Julie Miller, do you know her? She has an awesome song called, "Out in the Rain" [I keep on walking ... ]. I didn't know her until a coffee ministry guy and I started talking about music and he loaned me some of his c.ds which many people don't like except him and me (and others unknown I'm sure). The song is great, and Julie and Buddy Miller are wonderful, plaintive with a beat and artsy-imagistic lyrics. I think I'll buy it as tun-a-therapy. Her info is at http://music.channel.aol.com/artist/main.adp?artistid=40395
My day is roller-coastering. An e-note from the teacher which says "What to do with your son?" just hit me. I confess I've been doubletalking/thinking things like: "Okay God I will sacrifice my self-pleasures on a rock in the mountains and homeschool, but perhaps maybe you'd also like to tangle a ram's horn in time so that I won't have to actually go through with it!" And begging like this: send us a ram which gives us an allergy cure which cures his autism and other behavioral concerns. Make him adaptable and not special needs. Strike us with healing, s'il Vous plait.
The homeschooling idea keeps coming up. For four years now, I've backburnered it with an accompanying feeling of dread. I haven't been ready to be that sacrificial and with a special needs kid, it's more difficult. Yet Cody's trouble at school is not the same as at home: there he has the stimuli, the social things that confuse and label and depress him, the expectations to fit into a box. And, as he approaches middle and junior high with the limited time and attention of secondary teachers (I know because I've been in their shoes), Cody will continue to either be a problem or to fall through the cracks entirely. And, here I am at home, a certified teacher....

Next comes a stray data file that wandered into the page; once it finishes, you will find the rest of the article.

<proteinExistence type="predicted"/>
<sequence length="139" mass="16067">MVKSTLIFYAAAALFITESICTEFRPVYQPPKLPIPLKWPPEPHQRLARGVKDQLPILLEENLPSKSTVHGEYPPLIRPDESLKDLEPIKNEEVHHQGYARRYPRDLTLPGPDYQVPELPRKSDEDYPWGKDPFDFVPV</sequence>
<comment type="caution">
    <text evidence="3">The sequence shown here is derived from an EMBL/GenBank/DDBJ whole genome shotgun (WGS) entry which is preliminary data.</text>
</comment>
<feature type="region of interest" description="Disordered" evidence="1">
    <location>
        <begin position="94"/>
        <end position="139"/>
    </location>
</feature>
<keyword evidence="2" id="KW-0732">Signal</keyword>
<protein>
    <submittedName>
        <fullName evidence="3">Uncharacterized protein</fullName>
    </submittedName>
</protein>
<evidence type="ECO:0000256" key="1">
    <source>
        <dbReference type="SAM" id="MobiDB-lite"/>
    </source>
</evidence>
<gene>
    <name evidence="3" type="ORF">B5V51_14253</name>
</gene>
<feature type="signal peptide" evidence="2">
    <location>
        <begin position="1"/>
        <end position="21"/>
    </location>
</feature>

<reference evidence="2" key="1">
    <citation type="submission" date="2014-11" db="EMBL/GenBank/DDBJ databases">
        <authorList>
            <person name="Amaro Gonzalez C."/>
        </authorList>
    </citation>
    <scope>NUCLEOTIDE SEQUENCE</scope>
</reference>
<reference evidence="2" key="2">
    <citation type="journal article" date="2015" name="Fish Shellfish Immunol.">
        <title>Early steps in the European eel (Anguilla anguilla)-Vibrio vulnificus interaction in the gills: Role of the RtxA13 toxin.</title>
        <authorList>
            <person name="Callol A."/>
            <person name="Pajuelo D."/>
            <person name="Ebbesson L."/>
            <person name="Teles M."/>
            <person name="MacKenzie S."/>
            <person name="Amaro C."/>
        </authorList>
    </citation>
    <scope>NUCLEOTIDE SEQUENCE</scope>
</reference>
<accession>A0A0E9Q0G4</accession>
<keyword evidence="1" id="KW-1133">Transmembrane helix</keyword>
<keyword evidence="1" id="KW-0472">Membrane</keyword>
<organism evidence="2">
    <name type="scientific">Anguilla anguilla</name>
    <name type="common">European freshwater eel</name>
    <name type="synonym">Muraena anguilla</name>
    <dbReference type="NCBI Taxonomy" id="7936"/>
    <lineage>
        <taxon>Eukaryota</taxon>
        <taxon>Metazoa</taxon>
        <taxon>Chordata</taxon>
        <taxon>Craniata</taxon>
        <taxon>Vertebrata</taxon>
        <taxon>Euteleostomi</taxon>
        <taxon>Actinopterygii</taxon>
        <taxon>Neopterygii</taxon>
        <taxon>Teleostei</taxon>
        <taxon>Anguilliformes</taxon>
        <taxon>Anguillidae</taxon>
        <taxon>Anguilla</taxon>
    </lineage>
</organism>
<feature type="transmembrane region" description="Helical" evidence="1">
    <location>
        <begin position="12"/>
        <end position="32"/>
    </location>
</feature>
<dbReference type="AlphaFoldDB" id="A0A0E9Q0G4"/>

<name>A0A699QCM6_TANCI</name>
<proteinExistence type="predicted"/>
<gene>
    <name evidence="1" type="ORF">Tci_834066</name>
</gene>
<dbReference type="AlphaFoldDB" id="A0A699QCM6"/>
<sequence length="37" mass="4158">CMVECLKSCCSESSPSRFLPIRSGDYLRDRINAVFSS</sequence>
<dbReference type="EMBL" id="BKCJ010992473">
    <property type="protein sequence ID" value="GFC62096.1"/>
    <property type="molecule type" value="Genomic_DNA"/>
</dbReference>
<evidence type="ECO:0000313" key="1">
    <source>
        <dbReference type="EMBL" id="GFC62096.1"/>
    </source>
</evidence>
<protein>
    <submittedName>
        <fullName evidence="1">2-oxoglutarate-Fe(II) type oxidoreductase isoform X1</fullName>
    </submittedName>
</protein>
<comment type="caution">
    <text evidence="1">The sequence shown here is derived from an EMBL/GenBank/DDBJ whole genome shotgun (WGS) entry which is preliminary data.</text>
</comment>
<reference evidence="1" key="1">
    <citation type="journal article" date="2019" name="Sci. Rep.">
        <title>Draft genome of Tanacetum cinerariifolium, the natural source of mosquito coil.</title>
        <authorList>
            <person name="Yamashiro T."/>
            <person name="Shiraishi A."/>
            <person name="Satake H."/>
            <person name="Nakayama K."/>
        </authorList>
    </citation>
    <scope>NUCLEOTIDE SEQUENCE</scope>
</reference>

Prior to this writing, I decided to keep him home beginning in the fifth grade. Yet it now knocks, and I'm scared. I would miss my friendships that I keep alive now; I would miss alone time, personal time.......
Yet other times, I can't wait to start. Since the new year, I've checked out some homeschooling books at the library. I'm reading Lisa Whelchel's "So You're Thinking About Homeschooling," and most of homeschooling is portrayed as difficult but wonderous. The potential for the student is favorable. The parents all seem to be less burdened (by what's going on in the schools -- bullying, academic limiting, social pressures) and more involved in shaping their child's outlook on learning and life. Good stuff. Inspiring.
Since the new year, I have been lessening my volunteer commitments. I do have the free time now to do this. In a week or two, my life may change. I've been seeking to serve my family more. Why don't I just let it happen?
This may be it.